SA Education Department issues statement clarifying Fairy Bread bans following media frenzy

Hot off the press – fair bread isn’t actually banned. Here’s the low down on what you need to know.

This morning we woke up to headline news on Sunrise, about South Australian schools banning a range of new items in school canteens including fairy bread and beloved Smiley Fritz. The reaction was immediate. Outrage, discussions around how the ban will encourage children to desire the contraband even more (does this mean an underground racket on fairy bread for 7 year olds?) and parents collectively losing their minds. Since then, the media has spiralled, with stories across 7 News “SA Education Department says snack should not be served at school”, Sky News “SA bans fairy bread from school canteens” and more.

The social media fallout has been spectacular, garnering thousands of comments across various platforms.

The reports on the ban on sprinkles, including 100s and 1000s, in South Australian school canteens was based on new guidelines categorising them as “red 2,” indicating they should not be promoted or encouraged on school premises. Reports said this decision followed the limitation of processed meats like ham in Western Australian canteens, which prompted similar restrictions in South Australia. Processed meats like Smiley Fritz were said to now fall under either the “red 1” or “amber” categories in South Australia, subject to nutritional criteria, potentially leading to limitations on products containing them.

Well, it’s time to breathe a sigh of relief, because the Department For Education, South Australia, has posted a response on Facebook to the uproar, clearing the air and setting the record straight.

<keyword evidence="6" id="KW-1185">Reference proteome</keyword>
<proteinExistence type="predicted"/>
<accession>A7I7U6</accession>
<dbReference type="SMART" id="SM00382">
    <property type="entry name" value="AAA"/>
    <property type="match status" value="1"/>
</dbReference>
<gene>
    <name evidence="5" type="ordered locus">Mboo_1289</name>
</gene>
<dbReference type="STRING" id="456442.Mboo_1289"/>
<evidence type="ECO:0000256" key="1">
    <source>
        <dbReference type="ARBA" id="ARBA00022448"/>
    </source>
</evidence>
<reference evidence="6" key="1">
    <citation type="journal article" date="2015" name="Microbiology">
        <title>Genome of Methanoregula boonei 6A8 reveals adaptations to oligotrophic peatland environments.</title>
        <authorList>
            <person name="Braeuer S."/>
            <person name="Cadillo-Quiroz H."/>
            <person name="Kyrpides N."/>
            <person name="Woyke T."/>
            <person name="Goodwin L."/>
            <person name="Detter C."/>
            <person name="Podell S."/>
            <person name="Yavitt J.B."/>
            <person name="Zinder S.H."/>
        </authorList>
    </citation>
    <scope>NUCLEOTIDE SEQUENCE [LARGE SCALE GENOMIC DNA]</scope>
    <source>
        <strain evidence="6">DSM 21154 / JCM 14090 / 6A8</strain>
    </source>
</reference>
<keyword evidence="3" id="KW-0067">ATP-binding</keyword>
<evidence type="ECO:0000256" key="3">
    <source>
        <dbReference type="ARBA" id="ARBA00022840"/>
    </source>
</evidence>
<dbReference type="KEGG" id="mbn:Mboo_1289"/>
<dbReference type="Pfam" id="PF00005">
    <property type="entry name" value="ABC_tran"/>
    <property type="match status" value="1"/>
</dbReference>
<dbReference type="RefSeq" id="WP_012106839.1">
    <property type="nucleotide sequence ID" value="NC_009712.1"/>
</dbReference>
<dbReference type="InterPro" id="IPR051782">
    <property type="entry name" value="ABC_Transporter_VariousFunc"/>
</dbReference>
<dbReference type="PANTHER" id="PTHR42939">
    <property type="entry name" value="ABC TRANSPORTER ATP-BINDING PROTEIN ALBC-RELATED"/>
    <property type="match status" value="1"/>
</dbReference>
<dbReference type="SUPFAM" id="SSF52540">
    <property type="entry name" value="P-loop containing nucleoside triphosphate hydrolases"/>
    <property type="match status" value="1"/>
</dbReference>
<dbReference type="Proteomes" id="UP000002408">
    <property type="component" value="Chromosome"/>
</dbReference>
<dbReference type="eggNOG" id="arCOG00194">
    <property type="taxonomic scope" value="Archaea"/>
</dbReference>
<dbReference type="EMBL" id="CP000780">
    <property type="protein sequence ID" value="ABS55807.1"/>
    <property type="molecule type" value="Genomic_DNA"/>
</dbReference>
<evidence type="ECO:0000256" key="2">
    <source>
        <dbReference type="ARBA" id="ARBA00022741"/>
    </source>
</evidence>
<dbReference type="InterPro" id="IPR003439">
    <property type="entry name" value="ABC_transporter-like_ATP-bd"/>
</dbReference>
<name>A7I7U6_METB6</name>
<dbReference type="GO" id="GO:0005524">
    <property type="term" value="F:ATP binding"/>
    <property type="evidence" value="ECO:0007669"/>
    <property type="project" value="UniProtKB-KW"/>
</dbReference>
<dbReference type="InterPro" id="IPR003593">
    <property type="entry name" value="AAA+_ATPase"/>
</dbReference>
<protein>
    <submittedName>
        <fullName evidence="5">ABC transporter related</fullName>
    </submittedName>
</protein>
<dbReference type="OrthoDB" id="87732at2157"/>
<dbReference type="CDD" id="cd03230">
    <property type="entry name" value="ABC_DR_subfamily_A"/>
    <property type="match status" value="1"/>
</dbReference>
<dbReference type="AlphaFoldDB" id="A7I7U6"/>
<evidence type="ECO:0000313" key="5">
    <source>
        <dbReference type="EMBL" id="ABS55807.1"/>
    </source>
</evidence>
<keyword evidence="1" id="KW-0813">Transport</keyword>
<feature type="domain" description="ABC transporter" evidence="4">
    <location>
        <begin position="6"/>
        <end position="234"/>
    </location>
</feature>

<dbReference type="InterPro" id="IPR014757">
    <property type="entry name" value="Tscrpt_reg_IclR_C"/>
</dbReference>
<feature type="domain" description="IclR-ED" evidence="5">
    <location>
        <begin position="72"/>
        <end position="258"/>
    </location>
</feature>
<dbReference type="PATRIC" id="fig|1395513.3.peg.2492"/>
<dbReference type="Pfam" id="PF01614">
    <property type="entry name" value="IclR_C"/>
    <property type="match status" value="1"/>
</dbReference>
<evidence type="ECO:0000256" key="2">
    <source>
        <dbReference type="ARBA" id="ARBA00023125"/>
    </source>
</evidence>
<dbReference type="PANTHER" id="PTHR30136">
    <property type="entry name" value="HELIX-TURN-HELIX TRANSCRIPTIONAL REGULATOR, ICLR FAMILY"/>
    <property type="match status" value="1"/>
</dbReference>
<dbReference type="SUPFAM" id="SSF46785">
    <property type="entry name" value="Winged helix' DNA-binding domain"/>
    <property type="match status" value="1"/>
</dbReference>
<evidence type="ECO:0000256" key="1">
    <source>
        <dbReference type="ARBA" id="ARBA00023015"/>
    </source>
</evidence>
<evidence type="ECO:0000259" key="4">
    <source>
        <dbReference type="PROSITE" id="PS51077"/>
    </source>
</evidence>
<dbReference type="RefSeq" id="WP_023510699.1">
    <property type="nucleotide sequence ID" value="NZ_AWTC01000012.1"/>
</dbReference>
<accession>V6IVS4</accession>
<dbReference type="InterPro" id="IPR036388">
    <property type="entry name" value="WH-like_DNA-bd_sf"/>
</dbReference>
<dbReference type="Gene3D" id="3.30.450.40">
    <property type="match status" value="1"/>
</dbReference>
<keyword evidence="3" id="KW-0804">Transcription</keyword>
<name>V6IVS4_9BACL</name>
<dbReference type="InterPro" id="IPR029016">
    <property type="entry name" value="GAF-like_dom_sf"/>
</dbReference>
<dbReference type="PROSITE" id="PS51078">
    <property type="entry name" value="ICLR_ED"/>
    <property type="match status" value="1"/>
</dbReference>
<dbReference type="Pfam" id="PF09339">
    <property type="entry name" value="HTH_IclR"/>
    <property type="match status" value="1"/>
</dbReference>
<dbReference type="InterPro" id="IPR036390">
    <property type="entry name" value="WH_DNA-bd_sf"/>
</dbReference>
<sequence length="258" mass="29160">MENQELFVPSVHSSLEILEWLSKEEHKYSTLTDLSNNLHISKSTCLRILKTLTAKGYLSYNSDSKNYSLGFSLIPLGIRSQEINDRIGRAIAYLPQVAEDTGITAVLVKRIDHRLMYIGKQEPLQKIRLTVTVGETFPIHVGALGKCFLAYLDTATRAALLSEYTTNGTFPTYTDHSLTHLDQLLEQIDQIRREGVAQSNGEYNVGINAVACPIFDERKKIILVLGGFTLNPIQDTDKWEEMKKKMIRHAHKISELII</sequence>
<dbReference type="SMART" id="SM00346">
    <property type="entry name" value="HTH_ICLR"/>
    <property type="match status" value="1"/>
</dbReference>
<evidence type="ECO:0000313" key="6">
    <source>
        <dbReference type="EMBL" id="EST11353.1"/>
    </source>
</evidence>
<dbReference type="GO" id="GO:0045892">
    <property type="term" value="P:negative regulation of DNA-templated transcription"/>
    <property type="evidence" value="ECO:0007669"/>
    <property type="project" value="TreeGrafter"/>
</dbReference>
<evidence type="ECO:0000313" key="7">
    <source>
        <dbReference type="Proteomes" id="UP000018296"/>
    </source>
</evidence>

“Fun fact: Fairy bread has not been and will not be banned in South Australian Public Schools.”

Not satisfied with this simple response, the public were quick to drill down on the reports, and asked some important questions – to which the Department responded:

Kiera asked: “what about ham and cheese sandwiches and toasties like WA?” – to which the Department responded “no plans to do that either.”

So don’t fret – Smiley Fritz is also not officially ‘banned’.

On Facebook, Andrew asked the “Department for Education, South Australia, Please confirm are the Rite Bite guidelines simply a guideline and recommendations or are they mandatory? All the literature indicates they are ‘recommended best practice’ and ‘should be applied’ meaning if a school/canteen/OSHC doesn’t want to they don’t have to?!?” – to which the Department responded “Yes, it’s purely a guideline.”

Well that’s all clear now folks. There are no bans, just great headlines. Our fairy bread and fritz is safe for the time being. And we all now know that there’s some great canteens out there serving foods that were only party food back in my day…

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